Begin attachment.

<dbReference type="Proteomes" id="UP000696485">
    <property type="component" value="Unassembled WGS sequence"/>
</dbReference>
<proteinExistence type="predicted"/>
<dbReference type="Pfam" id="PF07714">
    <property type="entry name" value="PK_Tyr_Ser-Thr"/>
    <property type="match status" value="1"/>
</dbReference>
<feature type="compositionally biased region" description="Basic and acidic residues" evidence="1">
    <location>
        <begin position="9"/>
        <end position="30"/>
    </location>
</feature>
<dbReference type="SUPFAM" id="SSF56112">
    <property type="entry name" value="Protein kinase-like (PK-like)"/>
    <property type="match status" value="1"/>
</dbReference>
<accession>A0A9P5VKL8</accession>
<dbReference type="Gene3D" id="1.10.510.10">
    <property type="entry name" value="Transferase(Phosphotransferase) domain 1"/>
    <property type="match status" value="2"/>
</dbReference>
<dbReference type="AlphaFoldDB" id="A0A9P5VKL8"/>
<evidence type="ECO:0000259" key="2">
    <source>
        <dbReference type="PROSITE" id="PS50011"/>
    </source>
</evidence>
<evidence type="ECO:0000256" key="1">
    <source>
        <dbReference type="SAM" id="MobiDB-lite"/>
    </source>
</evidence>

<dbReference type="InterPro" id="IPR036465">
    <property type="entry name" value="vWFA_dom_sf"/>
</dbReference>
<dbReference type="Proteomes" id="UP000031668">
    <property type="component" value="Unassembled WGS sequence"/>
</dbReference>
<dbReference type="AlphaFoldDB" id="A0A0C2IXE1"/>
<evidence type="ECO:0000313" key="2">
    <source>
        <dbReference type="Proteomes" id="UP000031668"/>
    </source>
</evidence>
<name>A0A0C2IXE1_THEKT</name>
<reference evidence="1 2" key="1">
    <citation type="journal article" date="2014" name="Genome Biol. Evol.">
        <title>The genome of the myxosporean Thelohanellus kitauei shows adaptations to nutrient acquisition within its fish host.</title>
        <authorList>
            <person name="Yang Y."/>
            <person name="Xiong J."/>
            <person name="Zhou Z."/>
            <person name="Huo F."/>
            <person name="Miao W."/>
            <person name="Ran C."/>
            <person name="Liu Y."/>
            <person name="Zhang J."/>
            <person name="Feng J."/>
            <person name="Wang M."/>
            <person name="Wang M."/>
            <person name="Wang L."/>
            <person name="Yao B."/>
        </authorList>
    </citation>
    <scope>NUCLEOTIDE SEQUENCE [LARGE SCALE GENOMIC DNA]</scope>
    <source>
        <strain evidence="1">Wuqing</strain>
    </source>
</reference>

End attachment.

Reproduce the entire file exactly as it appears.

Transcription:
<dbReference type="Proteomes" id="UP000696485">
    <property type="component" value="Unassembled WGS sequence"/>
</dbReference>
<proteinExistence type="predicted"/>
<dbReference type="Pfam" id="PF07714">
    <property type="entry name" value="PK_Tyr_Ser-Thr"/>
    <property type="match status" value="1"/>
</dbReference>
<feature type="compositionally biased region" description="Basic and acidic residues" evidence="1">
    <location>
        <begin position="9"/>
        <end position="30"/>
    </location>
</feature>
<dbReference type="SUPFAM" id="SSF56112">
    <property type="entry name" value="Protein kinase-like (PK-like)"/>
    <property type="match status" value="1"/>
</dbReference>
<accession>A0A9P5VKL8</accession>
<dbReference type="Gene3D" id="1.10.510.10">
    <property type="entry name" value="Transferase(Phosphotransferase) domain 1"/>
    <property type="match status" value="2"/>
</dbReference>
<dbReference type="AlphaFoldDB" id="A0A9P5VKL8"/>
<evidence type="ECO:0000259" key="2">
    <source>
        <dbReference type="PROSITE" id="PS50011"/>
    </source>
</evidence>
<evidence type="ECO:0000256" key="1">
    <source>
        <dbReference type="SAM" id="MobiDB-lite"/>
    </source>
</evidence>

<dbReference type="InterPro" id="IPR036465">
    <property type="entry name" value="vWFA_dom_sf"/>
</dbReference>
<dbReference type="Proteomes" id="UP000031668">
    <property type="component" value="Unassembled WGS sequence"/>
</dbReference>
<dbReference type="AlphaFoldDB" id="A0A0C2IXE1"/>
<evidence type="ECO:0000313" key="2">
    <source>
        <dbReference type="Proteomes" id="UP000031668"/>
    </source>
</evidence>
<name>A0A0C2IXE1_THEKT</name>
<reference evidence="1 2" key="1">
    <citation type="journal article" date="2014" name="Genome Biol. Evol.">
        <title>The genome of the myxosporean Thelohanellus kitauei shows adaptations to nutrient acquisition within its fish host.</title>
        <authorList>
            <person name="Yang Y."/>
            <person name="Xiong J."/>
            <person name="Zhou Z."/>
            <person name="Huo F."/>
            <person name="Miao W."/>
            <person name="Ran C."/>
            <person name="Liu Y."/>
            <person name="Zhang J."/>
            <person name="Feng J."/>
            <person name="Wang M."/>
            <person name="Wang M."/>
            <person name="Wang L."/>
            <person name="Yao B."/>
        </authorList>
    </citation>
    <scope>NUCLEOTIDE SEQUENCE [LARGE SCALE GENOMIC DNA]</scope>
    <source>
        <strain evidence="1">Wuqing</strain>
    </source>
</reference>